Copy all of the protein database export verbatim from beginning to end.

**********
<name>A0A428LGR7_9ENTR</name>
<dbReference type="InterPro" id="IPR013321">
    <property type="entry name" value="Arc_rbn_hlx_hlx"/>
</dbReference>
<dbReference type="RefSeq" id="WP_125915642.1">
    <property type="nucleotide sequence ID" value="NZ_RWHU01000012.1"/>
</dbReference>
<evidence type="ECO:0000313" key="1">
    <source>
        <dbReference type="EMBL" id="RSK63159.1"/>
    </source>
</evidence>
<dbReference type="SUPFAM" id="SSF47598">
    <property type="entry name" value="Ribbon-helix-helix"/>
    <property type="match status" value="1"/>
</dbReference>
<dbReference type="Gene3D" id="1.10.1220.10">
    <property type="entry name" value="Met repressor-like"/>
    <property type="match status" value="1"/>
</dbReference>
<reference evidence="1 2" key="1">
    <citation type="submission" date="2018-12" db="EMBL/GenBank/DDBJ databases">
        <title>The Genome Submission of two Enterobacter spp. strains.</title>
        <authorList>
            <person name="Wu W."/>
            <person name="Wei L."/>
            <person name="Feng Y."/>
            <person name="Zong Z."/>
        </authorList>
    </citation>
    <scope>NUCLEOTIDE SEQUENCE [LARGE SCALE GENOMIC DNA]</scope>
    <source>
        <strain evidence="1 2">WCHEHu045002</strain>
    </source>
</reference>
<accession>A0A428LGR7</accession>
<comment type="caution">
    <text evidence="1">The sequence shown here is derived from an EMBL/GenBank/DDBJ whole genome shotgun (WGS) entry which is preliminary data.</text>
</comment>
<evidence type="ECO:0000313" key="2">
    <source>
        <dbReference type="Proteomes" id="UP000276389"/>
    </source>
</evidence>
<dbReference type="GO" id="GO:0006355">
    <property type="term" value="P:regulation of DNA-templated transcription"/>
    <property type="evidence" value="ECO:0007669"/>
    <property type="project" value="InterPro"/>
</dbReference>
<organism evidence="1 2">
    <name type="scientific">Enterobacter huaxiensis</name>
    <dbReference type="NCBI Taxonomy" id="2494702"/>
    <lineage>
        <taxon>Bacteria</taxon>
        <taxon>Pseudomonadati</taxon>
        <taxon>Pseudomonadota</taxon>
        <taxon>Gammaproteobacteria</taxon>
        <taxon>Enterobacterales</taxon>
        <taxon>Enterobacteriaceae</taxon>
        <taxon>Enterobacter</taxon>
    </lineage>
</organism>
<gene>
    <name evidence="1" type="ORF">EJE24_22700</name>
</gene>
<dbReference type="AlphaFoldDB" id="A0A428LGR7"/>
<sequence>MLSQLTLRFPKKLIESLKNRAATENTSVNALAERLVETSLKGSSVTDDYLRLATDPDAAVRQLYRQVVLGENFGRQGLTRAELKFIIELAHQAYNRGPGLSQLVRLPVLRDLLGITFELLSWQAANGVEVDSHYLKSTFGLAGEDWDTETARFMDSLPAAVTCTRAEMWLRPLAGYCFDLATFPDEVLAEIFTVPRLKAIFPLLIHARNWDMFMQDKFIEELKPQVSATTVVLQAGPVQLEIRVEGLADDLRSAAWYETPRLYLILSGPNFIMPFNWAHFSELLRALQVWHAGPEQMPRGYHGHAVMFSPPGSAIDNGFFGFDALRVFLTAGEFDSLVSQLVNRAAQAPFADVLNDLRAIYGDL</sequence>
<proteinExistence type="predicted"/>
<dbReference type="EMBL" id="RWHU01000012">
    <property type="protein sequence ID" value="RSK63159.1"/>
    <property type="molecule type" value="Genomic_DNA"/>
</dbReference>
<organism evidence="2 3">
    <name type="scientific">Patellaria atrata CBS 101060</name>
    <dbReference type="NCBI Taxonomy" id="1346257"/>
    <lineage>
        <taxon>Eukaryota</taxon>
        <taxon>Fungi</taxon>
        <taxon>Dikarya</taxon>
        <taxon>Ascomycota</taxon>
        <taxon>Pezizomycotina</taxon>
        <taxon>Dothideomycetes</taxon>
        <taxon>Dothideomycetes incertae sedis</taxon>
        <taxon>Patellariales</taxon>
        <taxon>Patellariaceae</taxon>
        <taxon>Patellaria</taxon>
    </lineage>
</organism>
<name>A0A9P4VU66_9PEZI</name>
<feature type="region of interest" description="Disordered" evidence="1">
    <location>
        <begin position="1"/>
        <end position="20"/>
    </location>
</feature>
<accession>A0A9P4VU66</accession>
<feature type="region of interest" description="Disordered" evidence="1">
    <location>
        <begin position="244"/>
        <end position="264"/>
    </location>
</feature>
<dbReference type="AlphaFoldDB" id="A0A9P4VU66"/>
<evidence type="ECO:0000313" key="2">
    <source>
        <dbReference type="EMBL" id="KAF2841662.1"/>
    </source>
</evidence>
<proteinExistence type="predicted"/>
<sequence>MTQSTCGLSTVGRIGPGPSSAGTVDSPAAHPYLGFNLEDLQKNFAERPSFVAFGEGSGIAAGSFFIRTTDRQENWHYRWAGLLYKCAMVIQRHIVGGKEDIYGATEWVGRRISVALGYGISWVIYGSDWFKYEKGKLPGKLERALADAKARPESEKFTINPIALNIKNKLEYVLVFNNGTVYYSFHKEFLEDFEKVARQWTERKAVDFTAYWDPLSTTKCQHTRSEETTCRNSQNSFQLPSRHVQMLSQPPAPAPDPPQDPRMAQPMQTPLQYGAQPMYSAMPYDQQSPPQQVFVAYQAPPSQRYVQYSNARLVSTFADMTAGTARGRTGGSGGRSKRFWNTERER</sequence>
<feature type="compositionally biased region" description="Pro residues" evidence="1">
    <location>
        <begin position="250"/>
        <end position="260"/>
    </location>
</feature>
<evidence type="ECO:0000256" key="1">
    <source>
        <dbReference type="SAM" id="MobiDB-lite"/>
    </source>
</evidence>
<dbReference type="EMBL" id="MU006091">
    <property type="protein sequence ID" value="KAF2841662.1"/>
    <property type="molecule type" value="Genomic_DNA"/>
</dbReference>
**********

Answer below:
<name>A0A428LGR7_9ENTR</name>
<dbReference type="InterPro" id="IPR013321">
    <property type="entry name" value="Arc_rbn_hlx_hlx"/>
</dbReference>
<dbReference type="RefSeq" id="WP_125915642.1">
    <property type="nucleotide sequence ID" value="NZ_RWHU01000012.1"/>
</dbReference>
<evidence type="ECO:0000313" key="1">
    <source>
        <dbReference type="EMBL" id="RSK63159.1"/>
    </source>
</evidence>
<dbReference type="SUPFAM" id="SSF47598">
    <property type="entry name" value="Ribbon-helix-helix"/>
    <property type="match status" value="1"/>
</dbReference>
<dbReference type="Gene3D" id="1.10.1220.10">
    <property type="entry name" value="Met repressor-like"/>
    <property type="match status" value="1"/>
</dbReference>
<reference evidence="1 2" key="1">
    <citation type="submission" date="2018-12" db="EMBL/GenBank/DDBJ databases">
        <title>The Genome Submission of two Enterobacter spp. strains.</title>
        <authorList>
            <person name="Wu W."/>
            <person name="Wei L."/>
            <person name="Feng Y."/>
            <person name="Zong Z."/>
        </authorList>
    </citation>
    <scope>NUCLEOTIDE SEQUENCE [LARGE SCALE GENOMIC DNA]</scope>
    <source>
        <strain evidence="1 2">WCHEHu045002</strain>
    </source>
</reference>
<accession>A0A428LGR7</accession>
<comment type="caution">
    <text evidence="1">The sequence shown here is derived from an EMBL/GenBank/DDBJ whole genome shotgun (WGS) entry which is preliminary data.</text>
</comment>
<evidence type="ECO:0000313" key="2">
    <source>
        <dbReference type="Proteomes" id="UP000276389"/>
    </source>
</evidence>
<dbReference type="GO" id="GO:0006355">
    <property type="term" value="P:regulation of DNA-templated transcription"/>
    <property type="evidence" value="ECO:0007669"/>
    <property type="project" value="InterPro"/>
</dbReference>
<organism evidence="1 2">
    <name type="scientific">Enterobacter huaxiensis</name>
    <dbReference type="NCBI Taxonomy" id="2494702"/>
    <lineage>
        <taxon>Bacteria</taxon>
        <taxon>Pseudomonadati</taxon>
        <taxon>Pseudomonadota</taxon>
        <taxon>Gammaproteobacteria</taxon>
        <taxon>Enterobacterales</taxon>
        <taxon>Enterobacteriaceae</taxon>
        <taxon>Enterobacter</taxon>
    </lineage>
</organism>
<gene>
    <name evidence="1" type="ORF">EJE24_22700</name>
</gene>
<dbReference type="AlphaFoldDB" id="A0A428LGR7"/>
<sequence>MLSQLTLRFPKKLIESLKNRAATENTSVNALAERLVETSLKGSSVTDDYLRLATDPDAAVRQLYRQVVLGENFGRQGLTRAELKFIIELAHQAYNRGPGLSQLVRLPVLRDLLGITFELLSWQAANGVEVDSHYLKSTFGLAGEDWDTETARFMDSLPAAVTCTRAEMWLRPLAGYCFDLATFPDEVLAEIFTVPRLKAIFPLLIHARNWDMFMQDKFIEELKPQVSATTVVLQAGPVQLEIRVEGLADDLRSAAWYETPRLYLILSGPNFIMPFNWAHFSELLRALQVWHAGPEQMPRGYHGHAVMFSPPGSAIDNGFFGFDALRVFLTAGEFDSLVSQLVNRAAQAPFADVLNDLRAIYGDL</sequence>
<proteinExistence type="predicted"/>
<dbReference type="EMBL" id="RWHU01000012">
    <property type="protein sequence ID" value="RSK63159.1"/>
    <property type="molecule type" value="Genomic_DNA"/>
</dbReference>
<organism evidence="2 3">
    <name type="scientific">Patellaria atrata CBS 101060</name>
    <dbReference type="NCBI Taxonomy" id="1346257"/>
    <lineage>
        <taxon>Eukaryota</taxon>
        <taxon>Fungi</taxon>
        <taxon>Dikarya</taxon>
        <taxon>Ascomycota</taxon>
        <taxon>Pezizomycotina</taxon>
        <taxon>Dothideomycetes</taxon>
        <taxon>Dothideomycetes incertae sedis</taxon>
        <taxon>Patellariales</taxon>
        <taxon>Patellariaceae</taxon>
        <taxon>Patellaria</taxon>
    </lineage>
</organism>
<name>A0A9P4VU66_9PEZI</name>
<feature type="region of interest" description="Disordered" evidence="1">
    <location>
        <begin position="1"/>
        <end position="20"/>
    </location>
</feature>
<accession>A0A9P4VU66</accession>
<feature type="region of interest" description="Disordered" evidence="1">
    <location>
        <begin position="244"/>
        <end position="264"/>
    </location>
</feature>
<dbReference type="AlphaFoldDB" id="A0A9P4VU66"/>
<evidence type="ECO:0000313" key="2">
    <source>
        <dbReference type="EMBL" id="KAF2841662.1"/>
    </source>
</evidence>
<proteinExistence type="predicted"/>
<sequence>MTQSTCGLSTVGRIGPGPSSAGTVDSPAAHPYLGFNLEDLQKNFAERPSFVAFGEGSGIAAGSFFIRTTDRQENWHYRWAGLLYKCAMVIQRHIVGGKEDIYGATEWVGRRISVALGYGISWVIYGSDWFKYEKGKLPGKLERALADAKARPESEKFTINPIALNIKNKLEYVLVFNNGTVYYSFHKEFLEDFEKVARQWTERKAVDFTAYWDPLSTTKCQHTRSEETTCRNSQNSFQLPSRHVQMLSQPPAPAPDPPQDPRMAQPMQTPLQYGAQPMYSAMPYDQQSPPQQVFVAYQAPPSQRYVQYSNARLVSTFADMTAGTARGRTGGSGGRSKRFWNTERER</sequence>
<feature type="compositionally biased region" description="Pro residues" evidence="1">
    <location>
        <begin position="250"/>
        <end position="260"/>
    </location>
</feature>
<evidence type="ECO:0000256" key="1">
    <source>
        <dbReference type="SAM" id="MobiDB-lite"/>
    </source>
</evidence>
<dbReference type="EMBL" id="MU006091">
    <property type="protein sequence ID" value="KAF2841662.1"/>
    <property type="molecule type" value="Genomic_DNA"/>
</dbReference>